Geneva Melby doesn’t think she should be called ‘chef’ at JuiceBox, even though she’s the one who makes all the food, who tinkers with the menu, and who JuiceBox owners, Kari Brunson and Brandin Myett, call their chef.
“We’re not a restaurant, we’re like a cafe,” she explains of the food at the 12th Avenue juice bar. "I don’t have a sous chef, we don’t have different stations.” Her work day begins in the morning at seven and ends by six, rather than creeping past midnight. But restaurant or not, she whips out soups, salads, and scrambles full of seasonal and locally sourced goodness. (Flowering rabe, pea vines, and dandelion greens, anyone?)
Originally from Piedmont, California, Melby came to Seattle and professional kitchens by way of culinary school at Seattle Culinary Academy (”it was one of the best decisions I’ve ever made”). It led her to a year and a half stint at La Bête. And it led her to a six-month stage in Spain as part of a competitive Spanish gastronomy program at Le Domaine Abadía Retuerta, with Andoni Luis Aduriz (of Mugaritz) before she returned to Seattle.
At JuiceBox, Melby also keeps busy with pet projects like pickling and making kimchi. “Right now in our fridge,” she says, excitedly, “there’s a whole bunch of pickled asian pears from the winter, pickled ramps from spring, pickled shallots. Oh, and pickled turmeric root, which I shave really thin and pickle; It’s one of my favorites.”
Here, a few of Geneva Melby’s (other) favorite things:
Secret ingredient: Lemon or lime juice. Balancing out dishes with the brightness that fresh citrus brings is always a good thing. Also complex spice blends like ras el hanout.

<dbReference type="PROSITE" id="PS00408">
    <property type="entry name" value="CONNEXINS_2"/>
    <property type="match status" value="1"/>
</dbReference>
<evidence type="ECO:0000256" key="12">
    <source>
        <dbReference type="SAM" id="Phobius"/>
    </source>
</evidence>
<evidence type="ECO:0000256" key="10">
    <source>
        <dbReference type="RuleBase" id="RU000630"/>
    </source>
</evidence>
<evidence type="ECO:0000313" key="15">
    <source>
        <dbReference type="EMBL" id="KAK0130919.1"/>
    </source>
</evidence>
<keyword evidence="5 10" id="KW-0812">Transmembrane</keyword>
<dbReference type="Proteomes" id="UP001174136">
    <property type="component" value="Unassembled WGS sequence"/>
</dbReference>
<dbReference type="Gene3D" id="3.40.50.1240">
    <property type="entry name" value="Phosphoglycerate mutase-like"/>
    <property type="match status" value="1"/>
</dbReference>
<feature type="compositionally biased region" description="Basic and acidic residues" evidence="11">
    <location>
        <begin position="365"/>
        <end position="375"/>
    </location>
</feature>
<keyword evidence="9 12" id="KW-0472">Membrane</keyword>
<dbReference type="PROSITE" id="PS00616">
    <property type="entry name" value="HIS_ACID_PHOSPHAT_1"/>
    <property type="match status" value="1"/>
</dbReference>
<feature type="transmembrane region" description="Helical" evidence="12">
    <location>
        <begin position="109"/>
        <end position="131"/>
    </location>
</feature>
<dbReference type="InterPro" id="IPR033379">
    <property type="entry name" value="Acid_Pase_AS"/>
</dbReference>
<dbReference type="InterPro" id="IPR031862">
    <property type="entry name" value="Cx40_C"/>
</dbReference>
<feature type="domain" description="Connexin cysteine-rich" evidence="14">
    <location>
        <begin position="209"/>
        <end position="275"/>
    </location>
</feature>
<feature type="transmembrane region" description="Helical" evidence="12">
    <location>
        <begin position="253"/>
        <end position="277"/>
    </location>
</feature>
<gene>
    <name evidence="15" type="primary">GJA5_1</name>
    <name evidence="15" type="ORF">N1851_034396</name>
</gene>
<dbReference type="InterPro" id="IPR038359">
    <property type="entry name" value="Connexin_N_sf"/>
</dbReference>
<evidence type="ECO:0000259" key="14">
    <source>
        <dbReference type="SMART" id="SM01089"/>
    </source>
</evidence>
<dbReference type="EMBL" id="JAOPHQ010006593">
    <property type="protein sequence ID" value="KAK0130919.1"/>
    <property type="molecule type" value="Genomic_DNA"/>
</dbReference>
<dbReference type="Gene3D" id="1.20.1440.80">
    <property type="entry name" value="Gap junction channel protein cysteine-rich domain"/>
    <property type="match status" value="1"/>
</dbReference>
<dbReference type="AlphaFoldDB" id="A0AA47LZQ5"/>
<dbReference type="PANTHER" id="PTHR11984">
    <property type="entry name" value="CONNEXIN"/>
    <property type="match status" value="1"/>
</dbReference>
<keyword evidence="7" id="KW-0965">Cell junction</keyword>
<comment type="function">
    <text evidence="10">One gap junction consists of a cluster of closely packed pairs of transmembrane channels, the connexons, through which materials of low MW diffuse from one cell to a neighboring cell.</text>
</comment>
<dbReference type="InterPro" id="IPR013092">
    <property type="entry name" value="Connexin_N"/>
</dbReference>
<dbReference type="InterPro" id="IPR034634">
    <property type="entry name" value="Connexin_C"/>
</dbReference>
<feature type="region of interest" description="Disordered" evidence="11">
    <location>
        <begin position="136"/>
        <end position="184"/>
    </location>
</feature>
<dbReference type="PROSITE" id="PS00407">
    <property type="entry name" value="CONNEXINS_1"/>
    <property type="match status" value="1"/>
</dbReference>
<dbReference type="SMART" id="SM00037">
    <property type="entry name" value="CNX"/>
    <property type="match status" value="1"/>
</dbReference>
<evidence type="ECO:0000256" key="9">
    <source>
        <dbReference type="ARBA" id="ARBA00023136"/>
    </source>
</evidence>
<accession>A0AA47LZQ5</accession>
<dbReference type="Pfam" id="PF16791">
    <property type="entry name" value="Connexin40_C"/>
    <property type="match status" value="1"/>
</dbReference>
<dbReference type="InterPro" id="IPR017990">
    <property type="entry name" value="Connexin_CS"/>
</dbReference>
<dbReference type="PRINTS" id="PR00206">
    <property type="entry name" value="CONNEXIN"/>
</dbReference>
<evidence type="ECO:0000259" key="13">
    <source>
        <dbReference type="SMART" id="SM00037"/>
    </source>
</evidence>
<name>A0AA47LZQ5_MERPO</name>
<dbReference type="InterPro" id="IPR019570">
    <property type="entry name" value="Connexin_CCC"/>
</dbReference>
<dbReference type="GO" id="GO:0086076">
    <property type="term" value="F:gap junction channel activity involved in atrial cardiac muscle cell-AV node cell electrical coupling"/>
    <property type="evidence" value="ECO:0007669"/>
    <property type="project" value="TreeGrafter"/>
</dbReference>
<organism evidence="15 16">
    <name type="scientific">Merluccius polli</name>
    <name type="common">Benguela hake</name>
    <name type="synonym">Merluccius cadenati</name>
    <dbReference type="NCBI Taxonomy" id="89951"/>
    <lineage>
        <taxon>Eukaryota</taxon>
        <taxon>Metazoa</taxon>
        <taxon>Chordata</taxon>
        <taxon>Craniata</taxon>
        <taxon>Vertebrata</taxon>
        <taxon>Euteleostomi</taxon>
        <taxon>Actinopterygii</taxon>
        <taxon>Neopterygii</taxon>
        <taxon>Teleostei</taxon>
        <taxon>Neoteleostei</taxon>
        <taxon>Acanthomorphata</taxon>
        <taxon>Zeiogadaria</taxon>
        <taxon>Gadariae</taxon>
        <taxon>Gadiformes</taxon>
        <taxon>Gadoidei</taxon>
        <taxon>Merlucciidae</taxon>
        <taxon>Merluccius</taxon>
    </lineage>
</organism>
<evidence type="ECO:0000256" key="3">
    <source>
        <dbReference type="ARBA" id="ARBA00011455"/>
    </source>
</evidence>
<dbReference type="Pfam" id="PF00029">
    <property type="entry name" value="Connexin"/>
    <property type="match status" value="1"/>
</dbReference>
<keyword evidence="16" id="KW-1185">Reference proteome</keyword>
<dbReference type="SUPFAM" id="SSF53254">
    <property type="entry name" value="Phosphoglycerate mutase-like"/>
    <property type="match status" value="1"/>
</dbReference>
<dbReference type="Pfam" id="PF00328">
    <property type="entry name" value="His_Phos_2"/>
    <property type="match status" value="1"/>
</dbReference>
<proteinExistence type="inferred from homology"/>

Guilty pleasure: Chorizo con huevos with fresh flour tortillas the way grandma would make them. I could eat that every single day.
If you weren't a chef, you would be: Working with my hands, maybe as a botanist or farmer. I love identifying plants and learning more about them. I also enjoy cultivating and eating them.
Most memorable kitchen disaster: I was staying at a friend's farm in rural Oregon and wanted to show my gratitude by making a pie with their heritage squashes. We sat down to eat and one of the hosts spits a bite of pie out. Turns out I had put about 1 cup of salt into that pie, stupidly thinking, and not tasting, that the 10-gallon jar filled with white stuff could only be sugar. I was mortified but the deer were delighted with their new salt lick!
Recently splurged on: A ticket to North Carolina because my best friend is getting hitched.
First dish I made: Beef braciole. I remember rolling up strips of meat next to my grandmother and tying butchers twine around each bundle. I must have been just tall enough to reach the counter.
Favorite thing on TV: Old episodes of No Reservations; I crave peering into different cultures and their cuisine.
Dish you wish you could make more of: Sausages. Particularly morcilla.
Can't live without: Family, which for me is in California. I think of them always. And fermented foods—kimchi, pickles, miso, yogurt, wine, beer. I love them all. It's amazing what time will do if you let it.
A juice cleanse is... Refreshing. I really like to have a simple green juice a day but sometimes you just feel like you need to hit the restart button, you know?